Former political editor Chris Buckland dies aged 73: A journalist who 'delighted in exposing the pompous political class'

Former Fleet Street political editor, columnist and foreign correspondent Chris Buckland has died of cancer aged 73.

He began his career as a reporter with the Daily Mail in Manchester in 1964 before becoming the paper’s Belfast correspondent.

He went on to work in senior roles for The Sun, Express, News of the World, People, Today and Daily Mirror.

According to the Daily Mail: “He told friends how his passion for journalism began as a young boy one day in 1953 when, as a paperboy, he stopped to read every front page’s coverage of the conquest of Mount Everest by Edmund Hillary and Sherpa Tenzing.

“Throughout his 48-year career, Buckland showed an unerring eye for a story and delighted in exposing the often pompous nature of the political class.

“But this did not prevent him making lifelong friends in all political parties, as he did among his many colleagues…”

Former colleague, TLS managing director James MacManus, told Press Gazette how Buckland told him he once ran away from his aunt’s house in north London, aged eight, to view a debate at the House of Commons.

It was 1952 and he said that he got on a bus on his own and got into the gallery.

MacManus said: “The debates he witnessed that day shaped the rest of his life.”

He added: “Everyone knew he was a great political journalist with a real eye for the pomposities, absurdities and conceits of the political class, but what people didn’t always pick up on was that he had a real gift for friendship. These friends included David Blunkett, Christopher Meyer, Les Hinton and Paul Dacre.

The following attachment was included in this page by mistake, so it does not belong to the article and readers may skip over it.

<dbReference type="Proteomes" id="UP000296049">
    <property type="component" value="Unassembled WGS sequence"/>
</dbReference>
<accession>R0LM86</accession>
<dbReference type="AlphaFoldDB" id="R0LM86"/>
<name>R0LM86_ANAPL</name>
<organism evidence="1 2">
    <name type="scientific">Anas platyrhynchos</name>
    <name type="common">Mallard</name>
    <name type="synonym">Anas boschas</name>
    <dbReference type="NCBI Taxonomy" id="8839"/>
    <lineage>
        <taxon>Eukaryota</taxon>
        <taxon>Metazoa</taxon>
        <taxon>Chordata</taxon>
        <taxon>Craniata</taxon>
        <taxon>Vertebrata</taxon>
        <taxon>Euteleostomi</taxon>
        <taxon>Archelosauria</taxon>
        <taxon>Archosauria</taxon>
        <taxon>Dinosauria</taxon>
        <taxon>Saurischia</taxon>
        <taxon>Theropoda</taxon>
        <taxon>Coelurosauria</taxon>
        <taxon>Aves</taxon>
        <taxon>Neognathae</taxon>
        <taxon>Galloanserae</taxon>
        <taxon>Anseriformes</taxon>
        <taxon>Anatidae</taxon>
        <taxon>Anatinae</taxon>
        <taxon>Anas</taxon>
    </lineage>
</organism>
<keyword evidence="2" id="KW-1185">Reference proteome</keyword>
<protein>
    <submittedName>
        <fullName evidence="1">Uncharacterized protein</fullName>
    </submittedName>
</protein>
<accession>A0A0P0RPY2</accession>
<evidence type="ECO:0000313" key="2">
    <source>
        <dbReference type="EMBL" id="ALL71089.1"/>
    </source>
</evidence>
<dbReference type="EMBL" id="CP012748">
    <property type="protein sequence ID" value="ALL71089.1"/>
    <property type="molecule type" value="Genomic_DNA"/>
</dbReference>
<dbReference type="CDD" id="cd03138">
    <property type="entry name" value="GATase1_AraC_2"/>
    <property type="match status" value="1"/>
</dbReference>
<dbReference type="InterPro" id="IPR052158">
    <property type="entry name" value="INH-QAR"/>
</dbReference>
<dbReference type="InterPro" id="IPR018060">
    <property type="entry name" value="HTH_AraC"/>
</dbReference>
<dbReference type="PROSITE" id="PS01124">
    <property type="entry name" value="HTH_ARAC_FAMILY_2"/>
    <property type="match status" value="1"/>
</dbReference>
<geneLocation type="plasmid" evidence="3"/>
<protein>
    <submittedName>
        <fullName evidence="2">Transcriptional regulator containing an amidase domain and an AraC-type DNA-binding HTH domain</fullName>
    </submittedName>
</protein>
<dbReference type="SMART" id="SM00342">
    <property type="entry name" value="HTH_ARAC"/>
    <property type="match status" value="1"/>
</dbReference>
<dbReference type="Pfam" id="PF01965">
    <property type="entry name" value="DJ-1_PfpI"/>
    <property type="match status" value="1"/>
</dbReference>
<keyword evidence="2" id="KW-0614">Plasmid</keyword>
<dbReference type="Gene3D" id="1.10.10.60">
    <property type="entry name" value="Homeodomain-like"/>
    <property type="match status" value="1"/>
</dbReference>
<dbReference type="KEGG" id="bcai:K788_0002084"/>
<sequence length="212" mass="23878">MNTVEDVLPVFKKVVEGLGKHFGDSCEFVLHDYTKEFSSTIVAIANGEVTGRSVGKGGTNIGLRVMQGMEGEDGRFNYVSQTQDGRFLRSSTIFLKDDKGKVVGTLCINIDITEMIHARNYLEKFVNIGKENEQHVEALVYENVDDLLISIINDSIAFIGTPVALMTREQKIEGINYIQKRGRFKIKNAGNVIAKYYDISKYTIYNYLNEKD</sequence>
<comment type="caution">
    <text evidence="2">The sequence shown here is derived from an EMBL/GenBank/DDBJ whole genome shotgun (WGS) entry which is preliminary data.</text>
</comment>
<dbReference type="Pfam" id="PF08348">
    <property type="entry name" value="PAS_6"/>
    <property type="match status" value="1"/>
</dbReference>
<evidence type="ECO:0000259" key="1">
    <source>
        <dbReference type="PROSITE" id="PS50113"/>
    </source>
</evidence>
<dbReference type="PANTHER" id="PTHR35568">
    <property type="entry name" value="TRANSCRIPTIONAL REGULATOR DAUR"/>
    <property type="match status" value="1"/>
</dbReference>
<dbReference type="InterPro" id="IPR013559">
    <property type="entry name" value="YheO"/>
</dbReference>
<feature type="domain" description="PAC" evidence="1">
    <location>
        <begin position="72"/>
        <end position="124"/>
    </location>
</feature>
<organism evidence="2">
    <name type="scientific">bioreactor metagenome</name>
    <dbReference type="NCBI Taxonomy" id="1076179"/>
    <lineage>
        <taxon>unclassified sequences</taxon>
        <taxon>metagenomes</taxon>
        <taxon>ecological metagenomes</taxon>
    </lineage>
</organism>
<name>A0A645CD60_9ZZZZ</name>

“He was one of those people who had a magical quality about him and he was very, very funny.”

Sunday Times political editor Tim Shipman said on Twitter that Buckland wrote  “the best intro ever from Baghdad in 1991: ‘The first casualty of war is not truth, it is room service…'”

Matt Nixson of the Mail on Sunday said: “Chris Buckland was a journalistic great. A lovely man full of stories,a loyal friend and possessor of the most wonderful joie de vivre.”

Former Sun editor David yelland said: “He was an extraordinary character, and a nice man.”

Former political editor of The Sun George Pascoe-Watson described him as “a classy operator”. And former Sun royal editor Charles Rae said he was a “lovely guy”.

Former News International chairman Les Hinton also paid tribute to Buckland on Twitter.

Picture credit: The Sun/News UK

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